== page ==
378

( A r g e n t i n a ) , t h e Scientific Office o f t h e O r g a n i z a t i o n o f A m e r i c a n States a n d t h e U N D P / W o r l d B a n k / W H O Special P r o g r a m m e for R e s e a r c h a n d T r a i n i n g i n T r o p i c a l Diseases. B o t h a u t h o r s are C a r e e r I n v e s t i g a t o r s C o n s e j o N a c i o n a l de I n v e s t i g a c i o n e s Ci6ntificas y T6cnicas, R e p f b l i c a A r g e n t i n a . REFERENCES 1

Sastre, M.B.R. de and Stoppani, A.O.M. (1973) Demonstration of a Mg2÷-activated adenosine triphosphatase in Trypanosoma cruzi. FEBS Lett. 3 1 , 1 3 7 - 1 4 2 . 2 Frasch, A.C.C., Segura, B.L., Cazzulo, ,J.J. and Stoppani, A.O.M. (1978) Adenosine triphosphatase activities in Trypanosoma cruzi. Comp. Biochem. Physiol. 60B, 2 7 1 - 2 7 5 . 3 Frasch, A.C.C., Cazzulo, J.J. and Stoppani, A.O.M. (1978) Solubilization and some properties of the Mg2÷-activated adenosine triphosphatase from Trypanosoma cruzi. Comp. Biochem. Physiol. 61B, 2 0 7 - 2 1 7 . 4 Cataldi de Flombaum, M.A., Frasch, A.C.C. and Stoppani, A.O.M. (1980) Adenosine triphosphatase from Trypanosoma cruzi: purification and properties. Comp. Biochem. Physiol. 65B, 103-109. 5 Cataldi de Flombaum, M.A. and Stoppani, A.O.M. (1981) Influence of efrapeptin, aurovertin and citreoviridin on the mitochondrial adenosine triphosphatase from Trypanosoma cruzi. Mol. Biochem. Parasitol. 3 , 1 4 3 - 1 5 5 . 6 Riordan, J.F. (1979) Arginyl residues and anion binding sites in proteins. Mol. Cell Biochem. 26, 7 1 - 9 2 . 7 Ferguson, S.J., Lloyd, W.J. and Radda, G.K. (1974) An unusual and reversible chemical modification of soluble beef-heart mitochondrial ATPase. FEBS Lett. 3 8 , 2 3 4 - 2 3 6 . 8 Marcus, F., Shuster, S.M. and Lardy, H.A. (1976) Essential arginyl residues in mitochondrial adenosine triphosphatase. J. Biol. Chem. 251, 1775-1780. 9 Frigeri, L., Galante, Y.M., Hanstein, W.G. and Hatefi, Y. (1977) Effect of arginine binding reagents on ATPase and ATP-P i exchange activities of mitochondrial ATP synthetase complex (complex V). J. Biol. Chem. 252, 3 1 4 7 - 3 1 5 2 . 10 Murphy, A.J. (1976) Arginyl residue modification of the sarcoplasmic reticulum ATPase protein. Biochem. Biophys. Res. Commun. 70, 1048-1054. 11 Schrijen, J.J., Luyben, W.A.H.M., De Pont, J.J.H.H.M. and Bonting, S.L. (1980) Studies on (K÷+ H÷)-ATPase. I. Essential arginine residue in its substrate binding center. Biochim. Biophys. Acta 2 9 7 , 3 3 1 - 3 4 4 . 12 Andreo, C.S. and Vallejos, R.H. (1977) An essential arginyl residue in the soluble chloroplast ATPase. FEBS Lett. 7 8 , 2 0 7 - 2 1 0 . 13 Warren, L. (1960) Metabolism of Schizotrypanum cruzi Chagas. I. Effect of culture age and substrate concentration on respiratory rate. J. Parasitol. 46, 5 2 9 - 5 3 9 . 14 Kohlbrenner, W.E. and Cross, R.L. (1978) Efrapeptin prevents modification by phenylglyoxal of an essential arginyl residue in mitochondrial adenosine triphosphatase. J. Biol. Chem. 253, 7609-7611. 15 Wong, S.S. and Wong, L.-J.C. (1981) Evidence for an essential arginine residue at the active site ofEscherichia coli acetate kinase. Biochim. Biophys. Acta 660, 141-147. 16 Fiske, C.H. and Subbarow, Y. (1925) The colorimetric determination of phosphorus. J. Biol. Chem. 6 6 , 3 7 5 - 4 0 0 . 17 Bensadoun, A. and Weinstein, D. (1976) Assay of protein in the presence of interfering materials. Analt. Biochem. 7 0 , 2 4 1 - 2 5 0 . 18 Lowry, O.H., Rosebrough, N.J., Farr, A.L. and Randall, R.J. (1951) Protein measurement with the Folin phenol reagent. J. Biol. Chem. 1 9 3 , 2 6 5 - 2 7 5 .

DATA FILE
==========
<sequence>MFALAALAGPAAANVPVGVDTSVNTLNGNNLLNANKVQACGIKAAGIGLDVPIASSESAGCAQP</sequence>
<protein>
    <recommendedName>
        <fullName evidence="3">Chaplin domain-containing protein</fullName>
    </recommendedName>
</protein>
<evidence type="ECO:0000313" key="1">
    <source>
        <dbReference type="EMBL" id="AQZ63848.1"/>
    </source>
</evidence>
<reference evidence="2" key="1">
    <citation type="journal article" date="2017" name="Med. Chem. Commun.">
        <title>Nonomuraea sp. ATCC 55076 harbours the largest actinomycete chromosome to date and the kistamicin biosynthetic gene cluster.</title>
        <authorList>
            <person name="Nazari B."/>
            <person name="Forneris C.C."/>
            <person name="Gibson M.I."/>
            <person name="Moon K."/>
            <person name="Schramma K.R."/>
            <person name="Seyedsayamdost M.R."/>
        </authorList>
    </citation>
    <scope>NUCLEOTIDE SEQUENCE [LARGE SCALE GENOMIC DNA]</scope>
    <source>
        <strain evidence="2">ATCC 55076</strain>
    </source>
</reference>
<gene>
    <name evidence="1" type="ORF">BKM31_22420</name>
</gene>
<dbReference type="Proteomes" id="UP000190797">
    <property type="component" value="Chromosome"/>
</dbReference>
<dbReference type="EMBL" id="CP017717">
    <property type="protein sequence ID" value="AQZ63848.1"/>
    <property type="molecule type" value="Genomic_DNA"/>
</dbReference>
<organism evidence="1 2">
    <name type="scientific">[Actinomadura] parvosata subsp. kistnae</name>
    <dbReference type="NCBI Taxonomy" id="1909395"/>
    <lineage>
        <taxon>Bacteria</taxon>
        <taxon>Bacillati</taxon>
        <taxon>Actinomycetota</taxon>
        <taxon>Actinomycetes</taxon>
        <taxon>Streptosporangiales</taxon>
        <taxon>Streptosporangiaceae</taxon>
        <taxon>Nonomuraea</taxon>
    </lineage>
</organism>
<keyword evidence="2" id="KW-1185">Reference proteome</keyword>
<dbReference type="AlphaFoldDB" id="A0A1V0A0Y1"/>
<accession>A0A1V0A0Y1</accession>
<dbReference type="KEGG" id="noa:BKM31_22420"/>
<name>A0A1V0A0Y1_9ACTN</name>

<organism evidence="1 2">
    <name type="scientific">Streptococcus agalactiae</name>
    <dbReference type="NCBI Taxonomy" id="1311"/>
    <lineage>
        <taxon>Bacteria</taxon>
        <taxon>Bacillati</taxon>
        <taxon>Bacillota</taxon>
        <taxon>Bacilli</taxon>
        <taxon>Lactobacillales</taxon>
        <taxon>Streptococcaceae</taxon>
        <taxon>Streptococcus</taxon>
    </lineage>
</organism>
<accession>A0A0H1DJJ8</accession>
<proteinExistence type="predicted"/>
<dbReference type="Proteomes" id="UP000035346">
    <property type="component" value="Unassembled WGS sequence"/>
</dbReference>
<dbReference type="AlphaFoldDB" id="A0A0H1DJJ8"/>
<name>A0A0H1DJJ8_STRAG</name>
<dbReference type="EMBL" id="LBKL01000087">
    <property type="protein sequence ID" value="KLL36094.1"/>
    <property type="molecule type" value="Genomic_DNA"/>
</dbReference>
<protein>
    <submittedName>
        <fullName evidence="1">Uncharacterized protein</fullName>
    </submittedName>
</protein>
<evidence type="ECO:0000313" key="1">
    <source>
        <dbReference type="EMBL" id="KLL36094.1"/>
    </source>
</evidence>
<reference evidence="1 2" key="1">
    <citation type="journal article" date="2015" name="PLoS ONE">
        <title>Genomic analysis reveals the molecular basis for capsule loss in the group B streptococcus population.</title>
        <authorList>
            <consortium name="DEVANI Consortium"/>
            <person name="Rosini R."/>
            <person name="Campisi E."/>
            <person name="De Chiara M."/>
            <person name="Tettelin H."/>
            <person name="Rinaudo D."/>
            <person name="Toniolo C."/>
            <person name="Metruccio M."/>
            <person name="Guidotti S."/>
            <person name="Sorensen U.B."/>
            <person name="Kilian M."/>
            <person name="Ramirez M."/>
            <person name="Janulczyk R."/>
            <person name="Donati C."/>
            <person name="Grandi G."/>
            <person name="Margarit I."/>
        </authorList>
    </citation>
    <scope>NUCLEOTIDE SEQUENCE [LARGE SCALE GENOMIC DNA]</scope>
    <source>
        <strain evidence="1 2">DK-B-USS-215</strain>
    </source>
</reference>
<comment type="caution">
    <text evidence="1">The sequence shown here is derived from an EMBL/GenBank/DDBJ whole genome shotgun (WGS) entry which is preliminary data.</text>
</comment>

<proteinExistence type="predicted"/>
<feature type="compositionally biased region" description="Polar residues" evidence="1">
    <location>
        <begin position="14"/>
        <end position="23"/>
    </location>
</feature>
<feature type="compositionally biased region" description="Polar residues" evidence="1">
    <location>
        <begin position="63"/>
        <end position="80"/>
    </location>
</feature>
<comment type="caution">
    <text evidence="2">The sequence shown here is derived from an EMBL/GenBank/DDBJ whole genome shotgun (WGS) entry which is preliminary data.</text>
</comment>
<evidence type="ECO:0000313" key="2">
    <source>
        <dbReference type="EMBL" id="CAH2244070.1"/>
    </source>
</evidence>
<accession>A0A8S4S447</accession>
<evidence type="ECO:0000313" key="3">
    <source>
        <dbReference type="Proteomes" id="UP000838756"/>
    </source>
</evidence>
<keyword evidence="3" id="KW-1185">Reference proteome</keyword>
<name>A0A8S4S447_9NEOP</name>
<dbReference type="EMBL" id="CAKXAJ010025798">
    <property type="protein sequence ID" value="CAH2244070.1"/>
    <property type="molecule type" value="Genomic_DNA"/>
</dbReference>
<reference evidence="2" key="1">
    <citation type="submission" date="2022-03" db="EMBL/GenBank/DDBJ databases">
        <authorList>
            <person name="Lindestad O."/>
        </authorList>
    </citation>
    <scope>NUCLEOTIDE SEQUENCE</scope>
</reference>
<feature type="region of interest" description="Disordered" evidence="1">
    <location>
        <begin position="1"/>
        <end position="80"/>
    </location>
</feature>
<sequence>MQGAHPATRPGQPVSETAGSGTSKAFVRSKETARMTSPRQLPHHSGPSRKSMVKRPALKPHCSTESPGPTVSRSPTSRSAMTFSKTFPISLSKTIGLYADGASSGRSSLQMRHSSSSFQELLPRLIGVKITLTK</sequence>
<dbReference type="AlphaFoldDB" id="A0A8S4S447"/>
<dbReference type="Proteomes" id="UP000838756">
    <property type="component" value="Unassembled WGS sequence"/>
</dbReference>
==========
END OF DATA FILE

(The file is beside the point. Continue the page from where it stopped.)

379

19 20 21

Cheung, S.-T. and Fonda, M.L. (1979) Reaction of phenylglyoxal with arginine. The effect of buffers and pH. Biochem. Biophys. Res. Commun. 9 0 , 9 4 0 - 9 4 7 . Scrutton, M.C. and Utter, M. (1965) Pyruvate carboxylase. V Interaction of the enzyme with adenosine triphosphate. J. Biol. Chem. 240, 3714-3723. Rogers, T.B., BC~rrensen, T. and Feeney, R.E. (1978) Chemical modification of the arginines in transferrins. Biochemistry 17, 1105-1109.